Document how humans live - examine their artifacts, beliefs, and values.

Anthropology's goal is to document the diversity of ways humans live and have lived throughout the world. Anthropologists go “off road,” working directly with people and their artifacts, to examine their beliefs and values, how they make a living, how they express themselves, how they interact, and how they affect and are affected by the natural world. 

Why is this important?  An increasingly globalized and multi-cultural world requires anthropological knowledge and insight.  Anthropology is essential to students interested in working in both the US and overseas on contemporary issues in areas such as social policy work, international development, public health, community-based advocacy, environmental and social justice, and cultural preservation.

Students in the JMU Anthropology program get to develop their interests by taking a wide range of classes in cultural, linguistic and biological anthropology and archaeology.  At JMU, Anthropology majors can also do individually-driven practical and hands-on research in internships, anthropology labs, excavations and field-schools, and on study-abroad programs.  Join us:  learn what is going on in the world and help to make it a better place.

Majors and Minors

We encourage students to take courses that reflect the breadth of anthropology as a discipline.  The General Anthropology option, in which students do not declare a concentration, is the foundation program for students taking the major.  It provides a strong theoretical, topical and methodological introduction to the the field as represented by the sub-disciplines of cultural anthropology, archaeology, biological anthropology and cultural linguistics.  It is designed to provide a base for students wishing to pursue graduate training in Anthropology, or use the anthopological perspective in other endeavors.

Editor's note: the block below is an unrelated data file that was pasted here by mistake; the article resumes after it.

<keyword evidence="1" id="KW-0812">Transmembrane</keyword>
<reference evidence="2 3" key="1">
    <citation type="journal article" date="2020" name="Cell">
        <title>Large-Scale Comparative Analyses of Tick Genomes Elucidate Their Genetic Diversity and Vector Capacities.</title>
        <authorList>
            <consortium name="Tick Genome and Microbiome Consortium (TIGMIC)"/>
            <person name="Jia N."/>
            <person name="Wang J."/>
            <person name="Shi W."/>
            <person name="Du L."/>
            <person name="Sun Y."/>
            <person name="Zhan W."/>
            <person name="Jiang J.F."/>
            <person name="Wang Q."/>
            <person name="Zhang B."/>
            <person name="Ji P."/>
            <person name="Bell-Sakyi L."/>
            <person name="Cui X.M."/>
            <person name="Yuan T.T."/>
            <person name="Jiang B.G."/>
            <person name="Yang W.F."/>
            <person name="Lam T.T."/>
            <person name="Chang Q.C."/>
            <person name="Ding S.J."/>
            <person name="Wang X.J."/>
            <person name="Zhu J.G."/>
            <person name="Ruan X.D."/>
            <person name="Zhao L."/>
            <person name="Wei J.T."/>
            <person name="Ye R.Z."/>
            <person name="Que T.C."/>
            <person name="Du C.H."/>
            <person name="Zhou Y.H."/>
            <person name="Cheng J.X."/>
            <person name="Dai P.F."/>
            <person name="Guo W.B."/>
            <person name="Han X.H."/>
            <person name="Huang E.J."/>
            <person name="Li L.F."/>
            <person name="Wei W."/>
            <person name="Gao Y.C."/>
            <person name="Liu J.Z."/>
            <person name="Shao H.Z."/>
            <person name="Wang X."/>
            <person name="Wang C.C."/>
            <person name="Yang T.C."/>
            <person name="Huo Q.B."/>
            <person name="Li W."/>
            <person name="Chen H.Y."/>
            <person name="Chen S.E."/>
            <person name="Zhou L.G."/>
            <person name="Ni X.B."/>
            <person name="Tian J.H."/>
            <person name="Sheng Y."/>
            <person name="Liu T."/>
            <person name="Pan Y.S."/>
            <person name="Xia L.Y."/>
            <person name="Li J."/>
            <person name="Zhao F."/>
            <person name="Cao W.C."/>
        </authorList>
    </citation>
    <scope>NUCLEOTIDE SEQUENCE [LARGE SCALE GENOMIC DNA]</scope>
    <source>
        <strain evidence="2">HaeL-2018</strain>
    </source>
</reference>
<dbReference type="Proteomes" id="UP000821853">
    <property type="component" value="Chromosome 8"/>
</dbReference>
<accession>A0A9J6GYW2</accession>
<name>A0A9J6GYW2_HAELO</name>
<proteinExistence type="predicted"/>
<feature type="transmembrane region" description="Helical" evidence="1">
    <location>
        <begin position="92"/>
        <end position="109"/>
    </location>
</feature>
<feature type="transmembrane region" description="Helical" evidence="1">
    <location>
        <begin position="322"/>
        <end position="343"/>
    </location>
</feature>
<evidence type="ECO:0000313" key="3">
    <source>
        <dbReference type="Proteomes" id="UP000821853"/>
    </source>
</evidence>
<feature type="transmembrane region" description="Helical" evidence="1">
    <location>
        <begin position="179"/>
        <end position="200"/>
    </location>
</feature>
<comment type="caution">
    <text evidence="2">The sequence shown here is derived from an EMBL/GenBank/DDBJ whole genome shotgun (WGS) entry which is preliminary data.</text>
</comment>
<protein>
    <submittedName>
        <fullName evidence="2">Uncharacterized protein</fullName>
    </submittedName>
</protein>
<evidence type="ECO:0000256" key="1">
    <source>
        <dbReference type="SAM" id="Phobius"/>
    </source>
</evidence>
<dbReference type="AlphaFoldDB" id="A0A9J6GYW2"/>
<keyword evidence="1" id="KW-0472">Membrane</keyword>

The minor is designed to complement existing majors in anthropology and history, and it may also be of interest to students in art history and public administration. While guided by the theoretical underpinnings of history and anthropology, the minor in historical archaeology is field- and research-oriented. Students enrolling in the program should anticipate courses that require significant effort outside of the classroom. More information